Oh, what a lovely thing to say! Thank you so much.

I'm so glad to hear John's reaction to hearing the Morse code felt right, considering his military training. I can't imagine the discipline it took not to plunge off immediately after the sound.

I'm also grateful to hear that John's and Mycroft's strength in trying to give Lestrade what he needed, while forcing down their own horror at what he'd endured, came through.

Thank you so much for taking the time to read and leave such insightful feedback. It's most appreciated!

Date: 2013-01-03 07:31 pm (UTC)
From: [identity profile] kestrel337.livejournal.com
The tension, John doing all the right things, using the words as well as the hands of healing. DE LISH US.

And then that second to last line about killed me. Owie.

Date: 2013-01-05 04:39 pm (UTC)
From: [identity profile] morganstuart.livejournal.com
The tension, John doing all the right things, using the words as well as the hands of healing. DE LISH US.

Oh, thank you so much for this. It's thrilling to know what's working and to hear the story's striking the right note.

And then that second to last line about killed me. Owie.

Augh! I'm glad it packed the proper punch. I broke my own heart a bit, imagining how witnessing the chemistry between Greg and Mycroft would make John miss what he had with Sherlock.

Thank you so much for your encouraging words. They're most appreciated!

Date: 2013-01-04 05:50 pm (UTC)

Date: 2013-01-05 04:41 pm (UTC)
From: [identity profile] morganstuart.livejournal.com
Thank you so much!

Date: 2013-01-04 08:57 pm (UTC)
From: [identity profile] mundungus42.livejournal.com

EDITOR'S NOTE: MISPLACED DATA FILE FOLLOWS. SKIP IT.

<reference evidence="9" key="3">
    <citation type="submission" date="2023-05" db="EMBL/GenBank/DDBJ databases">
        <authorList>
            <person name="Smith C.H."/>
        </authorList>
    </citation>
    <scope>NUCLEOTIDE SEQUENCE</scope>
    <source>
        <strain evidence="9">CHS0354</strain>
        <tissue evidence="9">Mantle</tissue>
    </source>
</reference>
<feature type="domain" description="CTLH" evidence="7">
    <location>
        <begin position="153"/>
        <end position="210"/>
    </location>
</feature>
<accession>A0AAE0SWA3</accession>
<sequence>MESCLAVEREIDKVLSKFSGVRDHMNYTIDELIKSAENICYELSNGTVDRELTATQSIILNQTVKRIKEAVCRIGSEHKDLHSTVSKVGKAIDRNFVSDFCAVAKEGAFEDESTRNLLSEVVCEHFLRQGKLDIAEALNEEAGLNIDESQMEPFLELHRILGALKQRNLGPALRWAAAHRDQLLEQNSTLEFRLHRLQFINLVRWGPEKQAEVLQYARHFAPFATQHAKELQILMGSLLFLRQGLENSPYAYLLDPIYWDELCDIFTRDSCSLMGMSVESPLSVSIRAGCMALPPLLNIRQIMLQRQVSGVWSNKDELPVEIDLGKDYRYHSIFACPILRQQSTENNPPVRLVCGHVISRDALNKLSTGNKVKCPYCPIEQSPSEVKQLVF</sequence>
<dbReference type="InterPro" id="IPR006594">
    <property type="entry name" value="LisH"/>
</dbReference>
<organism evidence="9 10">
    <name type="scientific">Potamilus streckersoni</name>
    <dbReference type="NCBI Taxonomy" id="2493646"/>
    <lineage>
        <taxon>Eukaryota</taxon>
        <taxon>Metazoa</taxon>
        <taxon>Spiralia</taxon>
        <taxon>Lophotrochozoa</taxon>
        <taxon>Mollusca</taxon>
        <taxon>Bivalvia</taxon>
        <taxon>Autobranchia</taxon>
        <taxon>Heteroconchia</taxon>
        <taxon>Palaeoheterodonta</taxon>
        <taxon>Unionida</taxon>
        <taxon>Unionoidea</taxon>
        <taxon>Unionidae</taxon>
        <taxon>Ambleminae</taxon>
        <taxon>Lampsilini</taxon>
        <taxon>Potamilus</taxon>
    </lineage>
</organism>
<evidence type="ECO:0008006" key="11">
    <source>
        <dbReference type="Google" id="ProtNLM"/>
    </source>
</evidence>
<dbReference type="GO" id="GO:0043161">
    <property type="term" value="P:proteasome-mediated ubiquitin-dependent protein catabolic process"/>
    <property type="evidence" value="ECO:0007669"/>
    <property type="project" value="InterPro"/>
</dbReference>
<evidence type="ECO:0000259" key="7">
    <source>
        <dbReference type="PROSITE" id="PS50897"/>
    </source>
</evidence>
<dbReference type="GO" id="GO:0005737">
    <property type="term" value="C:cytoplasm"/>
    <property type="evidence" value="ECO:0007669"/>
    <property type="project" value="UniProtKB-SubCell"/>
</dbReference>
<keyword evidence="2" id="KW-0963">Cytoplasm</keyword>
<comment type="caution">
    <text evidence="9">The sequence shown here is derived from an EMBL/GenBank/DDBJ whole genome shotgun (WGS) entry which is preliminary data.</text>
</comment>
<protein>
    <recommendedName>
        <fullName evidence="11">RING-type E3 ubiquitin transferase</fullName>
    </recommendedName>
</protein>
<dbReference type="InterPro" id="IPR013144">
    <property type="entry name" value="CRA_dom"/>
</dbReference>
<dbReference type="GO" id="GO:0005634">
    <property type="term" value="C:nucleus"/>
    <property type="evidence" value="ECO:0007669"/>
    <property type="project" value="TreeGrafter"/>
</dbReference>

My fingernails can't take many more cliffhangers like this. Your characterization is exquisite, and the care and thought you've taken in crafting his rather horrific spectacle is beautifully balanced by John's growing admiration for Lestrade's ability to stay alive. I smiled at Mycroft getting his hands dirty, and I love the way these characters are tied together by their own traumas and not just Sherlock Holmes.

Date: 2013-01-05 05:02 pm (UTC)
From: [identity profile] morganstuart.livejournal.com
My fingernails can't take many more cliffhangers like this.

Augh! I am sorry. The conclusion is now up here. Thanks for "hanging in there" with me!

Your characterization is exquisite, and the care and thought you've taken in crafting his rather horrific spectacle is beautifully balanced by John's growing admiration for Lestrade's ability to stay alive.

This means so much to me. It does my heart good to hear that the characterisations are striking the right note, and I'm so glad that John's growing admiration for Lestrade balances the descriptions of the injuries properly. Thank you so much for such helpful and encouraging feedback.

I'm tickled that the "hands dirty" exchange with Mycroft worked for you, too.

I love the way these characters are tied together by their own traumas and not just Sherlock Holmes

Oh, YES! Thank you for this. It's one of my goals in my writing to try to show these remarkable characters in their own lights and with their own relationships, and not just as incidental satellites in Sherlock's orbit. I really appreciate this.

Many thanks indeed!

Date: 2013-01-05 11:30 pm (UTC)
From: [identity profile] kamelionwriter.livejournal.com
"I'm glad you appreciate my sacrifice," Mycroft said, bending low. "Do put some effort into making it worthwhile."

LOVE. LOVE LOVE LOVE.

Date: 2013-01-06 02:26 am (UTC)
From: [identity profile] morganstuart.livejournal.com
Oh, I am so delighted that you liked this line in particular! Thank you for this. I now have a huge grin on my face. :D

Date: 2013-01-07 12:00 am (UTC)
From: [identity profile] cuddles-and-jam.livejournal.com
"Getyourrrhandsssdirty." Lestrade is so cool. ♥

Date: 2013-01-08 08:22 pm (UTC)
From: [identity profile] morganstuart.livejournal.com
HA! I'm so glad this line struck the right note. :) I do love me some Lestrade.

Date: 2013-01-11 08:46 pm (UTC)
fififolle: (Sherlock - Lestrade)
From: [personal profile] fififolle
WOAH. ♥

Date: 2013-01-12 01:48 pm (UTC)

Date: 2015-08-02 02:37 pm (UTC)
From: [identity profile] fredsmith518.livejournal.com
most relieved they found him, super handle on each voice

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morganstuart
"To trace the remote in the immediate; the eternal in the ephemeral; the past in the present; the infinite in the finite; these are to me the springs of delight and beauty."
- H.P. Lovecraft, 1921